The Elliptical and Tonight’s Work of Writing

It’s one of those writing nights where I spend about a minute or two typing out clever sentences and then hold down the backspace bar until the page is white again.  It’s also the night of a thousand saves as I open and close new and old drafts of poems and essays. And the night of genre confusion as I try to twist an essay into a poem and realize the poem I just started should be an essay.

Also, the night of the social media newsfeed distraction and the seventeen different faces I can make at my webcam without actually pushing out pictures to my Twitter profile.

It’s time to face the facts. Tonight, I am completely and utterly without inspiration.  Seven hours ago, I had this spark of energy to generate some good details and descriptive language in a revision of an essay, and I really, really, really wanted to work on it right then, right when the words were fresh on my mind and the excitement about it was bright. But I was at work at the time, and tonight was trick-or-treat night, and the husband is out of town, and dinner needed to be prepared, and children needed to be bathed and put to bed and by then, well, this. This happened. This final last distraction of the night because I am determined to hit four posts in October before the month is over and without back dating the entry. 

I love this place where I can just type and sometimes find an answer or a revelation and other times it’s just me playing, me running the treadmill or riding the elliptical.  I’m not going anywhere, but I’m covering such a great distance.

Speaking of the elliptical, this morning I listened to the first six or seven chapters of Matthew while sweating on the elliptical.  I can’t remember the last time I read through the gospels, instead defaulting to Paul, James, or Peter’s letters or the Psalms and Proverbs for some quick and straightforward(ish) answers.  But the Gospels are rich with metaphor and puzzle, they are ripe with relationship.  This morning, I thought a lot about Jesus being tempted by Satan and how, in the story, Satan waited to start chatting with Jesus until after he had fasted for forty days. Thoroughly exhausted and empty of sustenance, Jesus gets this from Satan, “Hey son of man, ya hungry? Make these pebbles bread.”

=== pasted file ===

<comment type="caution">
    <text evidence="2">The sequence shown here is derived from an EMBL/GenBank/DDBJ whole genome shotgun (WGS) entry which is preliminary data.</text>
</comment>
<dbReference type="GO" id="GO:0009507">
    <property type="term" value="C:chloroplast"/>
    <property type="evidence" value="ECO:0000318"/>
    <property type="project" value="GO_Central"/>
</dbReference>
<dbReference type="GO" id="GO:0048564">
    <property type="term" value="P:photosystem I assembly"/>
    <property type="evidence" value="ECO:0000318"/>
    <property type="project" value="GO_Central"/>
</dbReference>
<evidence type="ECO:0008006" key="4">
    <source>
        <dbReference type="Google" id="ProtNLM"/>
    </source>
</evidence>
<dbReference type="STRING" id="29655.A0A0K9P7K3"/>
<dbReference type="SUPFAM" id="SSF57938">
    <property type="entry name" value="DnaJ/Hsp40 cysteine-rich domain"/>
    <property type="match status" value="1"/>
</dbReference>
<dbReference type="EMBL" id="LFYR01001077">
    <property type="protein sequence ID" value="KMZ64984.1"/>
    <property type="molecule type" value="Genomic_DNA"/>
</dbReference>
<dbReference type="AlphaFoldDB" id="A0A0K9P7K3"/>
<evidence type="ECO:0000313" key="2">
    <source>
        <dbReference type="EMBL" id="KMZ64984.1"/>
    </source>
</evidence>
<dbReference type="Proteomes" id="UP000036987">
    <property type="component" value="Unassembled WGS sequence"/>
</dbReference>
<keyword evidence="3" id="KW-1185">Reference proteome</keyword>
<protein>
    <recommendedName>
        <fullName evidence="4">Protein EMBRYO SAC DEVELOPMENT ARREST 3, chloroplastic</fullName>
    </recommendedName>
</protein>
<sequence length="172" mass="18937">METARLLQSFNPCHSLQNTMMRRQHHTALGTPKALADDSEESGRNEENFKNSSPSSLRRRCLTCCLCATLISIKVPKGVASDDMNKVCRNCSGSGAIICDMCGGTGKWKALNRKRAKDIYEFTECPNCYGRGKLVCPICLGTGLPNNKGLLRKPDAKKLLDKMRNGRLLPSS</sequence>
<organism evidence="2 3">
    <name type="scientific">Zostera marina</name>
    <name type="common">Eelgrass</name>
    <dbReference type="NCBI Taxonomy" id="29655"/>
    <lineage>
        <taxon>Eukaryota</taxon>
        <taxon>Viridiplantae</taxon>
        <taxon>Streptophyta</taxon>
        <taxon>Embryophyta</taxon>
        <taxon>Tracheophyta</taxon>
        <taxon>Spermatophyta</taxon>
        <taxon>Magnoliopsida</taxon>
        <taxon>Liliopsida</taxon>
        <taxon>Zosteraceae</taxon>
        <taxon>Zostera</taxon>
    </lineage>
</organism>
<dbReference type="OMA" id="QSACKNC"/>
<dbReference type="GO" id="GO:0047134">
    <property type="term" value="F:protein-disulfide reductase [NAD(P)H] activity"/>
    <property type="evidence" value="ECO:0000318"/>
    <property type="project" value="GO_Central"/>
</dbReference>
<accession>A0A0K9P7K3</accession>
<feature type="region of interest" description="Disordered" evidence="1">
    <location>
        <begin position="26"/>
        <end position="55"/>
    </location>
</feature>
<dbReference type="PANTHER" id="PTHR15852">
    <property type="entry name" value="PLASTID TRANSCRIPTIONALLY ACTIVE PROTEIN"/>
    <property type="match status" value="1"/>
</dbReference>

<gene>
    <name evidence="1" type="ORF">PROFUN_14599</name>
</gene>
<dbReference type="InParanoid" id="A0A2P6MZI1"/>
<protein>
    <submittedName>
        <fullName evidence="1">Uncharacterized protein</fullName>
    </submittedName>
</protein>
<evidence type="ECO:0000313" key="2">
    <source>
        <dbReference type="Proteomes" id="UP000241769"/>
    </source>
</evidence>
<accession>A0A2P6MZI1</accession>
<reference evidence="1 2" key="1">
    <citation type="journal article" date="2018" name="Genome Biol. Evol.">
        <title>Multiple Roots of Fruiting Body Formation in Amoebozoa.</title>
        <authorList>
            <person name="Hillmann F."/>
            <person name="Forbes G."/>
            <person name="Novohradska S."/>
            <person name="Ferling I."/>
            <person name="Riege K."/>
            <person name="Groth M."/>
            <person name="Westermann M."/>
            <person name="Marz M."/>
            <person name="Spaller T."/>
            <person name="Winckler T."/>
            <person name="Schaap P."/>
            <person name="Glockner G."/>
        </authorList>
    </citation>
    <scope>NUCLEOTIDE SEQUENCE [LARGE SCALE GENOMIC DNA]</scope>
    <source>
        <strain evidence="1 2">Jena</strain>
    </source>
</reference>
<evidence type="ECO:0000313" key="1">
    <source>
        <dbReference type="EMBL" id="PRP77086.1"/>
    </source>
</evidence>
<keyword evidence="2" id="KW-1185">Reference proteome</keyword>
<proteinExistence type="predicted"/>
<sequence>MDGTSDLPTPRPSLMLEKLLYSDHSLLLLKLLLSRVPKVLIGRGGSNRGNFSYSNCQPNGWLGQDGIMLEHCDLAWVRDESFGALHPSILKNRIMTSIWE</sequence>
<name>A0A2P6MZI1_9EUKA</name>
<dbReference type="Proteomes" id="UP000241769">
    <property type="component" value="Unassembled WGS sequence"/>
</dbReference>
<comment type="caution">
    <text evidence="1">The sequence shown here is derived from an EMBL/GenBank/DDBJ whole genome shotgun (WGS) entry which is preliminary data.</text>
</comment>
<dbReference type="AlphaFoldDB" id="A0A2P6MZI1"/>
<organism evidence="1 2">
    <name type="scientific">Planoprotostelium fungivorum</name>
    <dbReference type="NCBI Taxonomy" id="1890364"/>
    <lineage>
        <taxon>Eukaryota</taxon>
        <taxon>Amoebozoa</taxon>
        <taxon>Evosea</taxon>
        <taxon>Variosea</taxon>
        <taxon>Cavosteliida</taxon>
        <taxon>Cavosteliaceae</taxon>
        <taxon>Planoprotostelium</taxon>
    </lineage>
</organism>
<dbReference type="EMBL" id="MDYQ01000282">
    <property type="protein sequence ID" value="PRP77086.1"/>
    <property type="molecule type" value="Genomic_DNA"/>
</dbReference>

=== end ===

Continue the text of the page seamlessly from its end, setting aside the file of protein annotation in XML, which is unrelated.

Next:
All kinds of temptations come when we’re weary. We’re tempted by the quick and easy filling, the fast fix to our emptiness.  It’s hard to resist temptation, harder still to see the source of the hunger in the first place, to cure the disease instead of just managing the symptoms or popping pain killers instead of identifying the source of the pain.  After Jesus resists Satan and Satan wanders off to wait for a more opportune time, Jesus eats real food and is satisfied.  He finds a source of true sustenance instead of the shortcuts Satan proposed.

I thought about these things while the British man in my smartphone read to me from the Gospels as I climbed the stairway to nowhere.  And now I’ve thought about them again, cycled through the circuit and worked a few different muscle groups.  Tonight might have felt uncreative and uninspired but sometimes you have to just keep climbing, exercising for the sake of the burn, and save whatever scraps and segments you can from the spent time.

Published by Sarah M. Wells

Sarah M. Wells is the author of The Family Bible Devotional: Stories from the Gospels to Help Kids and Parents Love God and Love Others (2022), American Honey: A Field Guide to Resisting Temptation (2021), Between the Heron and the Moss (2020), The Family Bible Devotional: Stories from the Bible to Help Kids and Parents Engage and Love Scripture (2018), Pruning Burning Bushes (2012), and a chapbook of poems, Acquiesce, winner of the 2008 Starting Gate Award through Finishing Line Press (2009). Sarah's work has been honored with four Pushcart Prize nominations, and her essays have appeared in the notable essays list in the Best American Essays 2012, 2013, 2014, 2015, 2017, and 2018. Sarah is the recipient of a 2018 Individual Excellence Award from the Ohio Arts Council. She resides in Ashland, Ohio with her husband and three children.

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